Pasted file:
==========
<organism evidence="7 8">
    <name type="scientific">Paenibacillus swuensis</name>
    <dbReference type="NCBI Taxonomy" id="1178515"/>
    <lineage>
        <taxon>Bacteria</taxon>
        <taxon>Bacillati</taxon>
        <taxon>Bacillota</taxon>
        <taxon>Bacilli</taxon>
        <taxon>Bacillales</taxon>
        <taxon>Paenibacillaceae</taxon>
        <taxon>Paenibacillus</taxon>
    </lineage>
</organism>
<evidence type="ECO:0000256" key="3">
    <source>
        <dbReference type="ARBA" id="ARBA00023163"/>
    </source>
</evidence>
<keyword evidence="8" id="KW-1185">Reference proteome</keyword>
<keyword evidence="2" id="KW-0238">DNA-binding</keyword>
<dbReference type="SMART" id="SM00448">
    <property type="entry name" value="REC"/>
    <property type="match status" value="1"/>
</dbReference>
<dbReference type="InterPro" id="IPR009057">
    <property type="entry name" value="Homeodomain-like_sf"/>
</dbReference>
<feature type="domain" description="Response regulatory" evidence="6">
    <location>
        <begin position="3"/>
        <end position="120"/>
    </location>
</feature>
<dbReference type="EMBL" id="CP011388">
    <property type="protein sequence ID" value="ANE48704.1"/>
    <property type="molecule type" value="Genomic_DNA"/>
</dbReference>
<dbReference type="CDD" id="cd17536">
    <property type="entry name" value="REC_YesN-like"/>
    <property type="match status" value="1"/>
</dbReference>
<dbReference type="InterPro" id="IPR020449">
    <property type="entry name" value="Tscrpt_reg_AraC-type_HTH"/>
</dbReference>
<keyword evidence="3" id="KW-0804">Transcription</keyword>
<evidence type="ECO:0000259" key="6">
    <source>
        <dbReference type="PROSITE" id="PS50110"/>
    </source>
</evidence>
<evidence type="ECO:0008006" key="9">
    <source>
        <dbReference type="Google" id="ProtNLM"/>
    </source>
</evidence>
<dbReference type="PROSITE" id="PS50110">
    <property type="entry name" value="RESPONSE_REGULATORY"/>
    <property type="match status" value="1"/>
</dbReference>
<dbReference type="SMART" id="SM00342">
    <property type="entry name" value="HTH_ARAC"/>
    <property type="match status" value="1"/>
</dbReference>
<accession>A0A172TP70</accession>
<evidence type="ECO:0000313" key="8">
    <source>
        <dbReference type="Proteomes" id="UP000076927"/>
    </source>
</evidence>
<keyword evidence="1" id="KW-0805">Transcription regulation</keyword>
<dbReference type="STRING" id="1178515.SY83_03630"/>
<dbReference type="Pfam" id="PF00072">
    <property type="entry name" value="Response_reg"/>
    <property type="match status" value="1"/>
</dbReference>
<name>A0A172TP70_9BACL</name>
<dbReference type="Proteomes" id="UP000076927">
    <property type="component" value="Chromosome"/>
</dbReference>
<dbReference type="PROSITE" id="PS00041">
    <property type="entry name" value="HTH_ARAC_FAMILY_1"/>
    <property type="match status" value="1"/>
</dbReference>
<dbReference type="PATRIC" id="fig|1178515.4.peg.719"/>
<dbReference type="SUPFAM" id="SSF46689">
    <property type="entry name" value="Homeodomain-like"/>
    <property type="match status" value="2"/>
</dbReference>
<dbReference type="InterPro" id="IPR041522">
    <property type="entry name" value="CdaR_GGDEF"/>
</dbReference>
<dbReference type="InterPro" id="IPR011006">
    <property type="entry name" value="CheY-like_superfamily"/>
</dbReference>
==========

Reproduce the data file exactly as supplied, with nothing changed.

<organism evidence="7 8">
    <name type="scientific">Paenibacillus swuensis</name>
    <dbReference type="NCBI Taxonomy" id="1178515"/>
    <lineage>
        <taxon>Bacteria</taxon>
        <taxon>Bacillati</taxon>
        <taxon>Bacillota</taxon>
        <taxon>Bacilli</taxon>
        <taxon>Bacillales</taxon>
        <taxon>Paenibacillaceae</taxon>
        <taxon>Paenibacillus</taxon>
    </lineage>
</organism>
<evidence type="ECO:0000256" key="3">
    <source>
        <dbReference type="ARBA" id="ARBA00023163"/>
    </source>
</evidence>
<keyword evidence="8" id="KW-1185">Reference proteome</keyword>
<keyword evidence="2" id="KW-0238">DNA-binding</keyword>
<dbReference type="SMART" id="SM00448">
    <property type="entry name" value="REC"/>
    <property type="match status" value="1"/>
</dbReference>
<dbReference type="InterPro" id="IPR009057">
    <property type="entry name" value="Homeodomain-like_sf"/>
</dbReference>
<feature type="domain" description="Response regulatory" evidence="6">
    <location>
        <begin position="3"/>
        <end position="120"/>
    </location>
</feature>
<dbReference type="EMBL" id="CP011388">
    <property type="protein sequence ID" value="ANE48704.1"/>
    <property type="molecule type" value="Genomic_DNA"/>
</dbReference>
<dbReference type="CDD" id="cd17536">
    <property type="entry name" value="REC_YesN-like"/>
    <property type="match status" value="1"/>
</dbReference>
<dbReference type="InterPro" id="IPR020449">
    <property type="entry name" value="Tscrpt_reg_AraC-type_HTH"/>
</dbReference>
<keyword evidence="3" id="KW-0804">Transcription</keyword>
<evidence type="ECO:0000259" key="6">
    <source>
        <dbReference type="PROSITE" id="PS50110"/>
    </source>
</evidence>
<evidence type="ECO:0008006" key="9">
    <source>
        <dbReference type="Google" id="ProtNLM"/>
    </source>
</evidence>
<dbReference type="PROSITE" id="PS50110">
    <property type="entry name" value="RESPONSE_REGULATORY"/>
    <property type="match status" value="1"/>
</dbReference>
<dbReference type="SMART" id="SM00342">
    <property type="entry name" value="HTH_ARAC"/>
    <property type="match status" value="1"/>
</dbReference>
<accession>A0A172TP70</accession>
<evidence type="ECO:0000313" key="8">
    <source>
        <dbReference type="Proteomes" id="UP000076927"/>
    </source>
</evidence>
<keyword evidence="1" id="KW-0805">Transcription regulation</keyword>
<dbReference type="STRING" id="1178515.SY83_03630"/>
<dbReference type="Pfam" id="PF00072">
    <property type="entry name" value="Response_reg"/>
    <property type="match status" value="1"/>
</dbReference>
<name>A0A172TP70_9BACL</name>
<dbReference type="Proteomes" id="UP000076927">
    <property type="component" value="Chromosome"/>
</dbReference>
<dbReference type="PROSITE" id="PS00041">
    <property type="entry name" value="HTH_ARAC_FAMILY_1"/>
    <property type="match status" value="1"/>
</dbReference>
<dbReference type="PATRIC" id="fig|1178515.4.peg.719"/>
<dbReference type="SUPFAM" id="SSF46689">
    <property type="entry name" value="Homeodomain-like"/>
    <property type="match status" value="2"/>
</dbReference>
<dbReference type="InterPro" id="IPR041522">
    <property type="entry name" value="CdaR_GGDEF"/>
</dbReference>
<dbReference type="InterPro" id="IPR011006">
    <property type="entry name" value="CheY-like_superfamily"/>
</dbReference>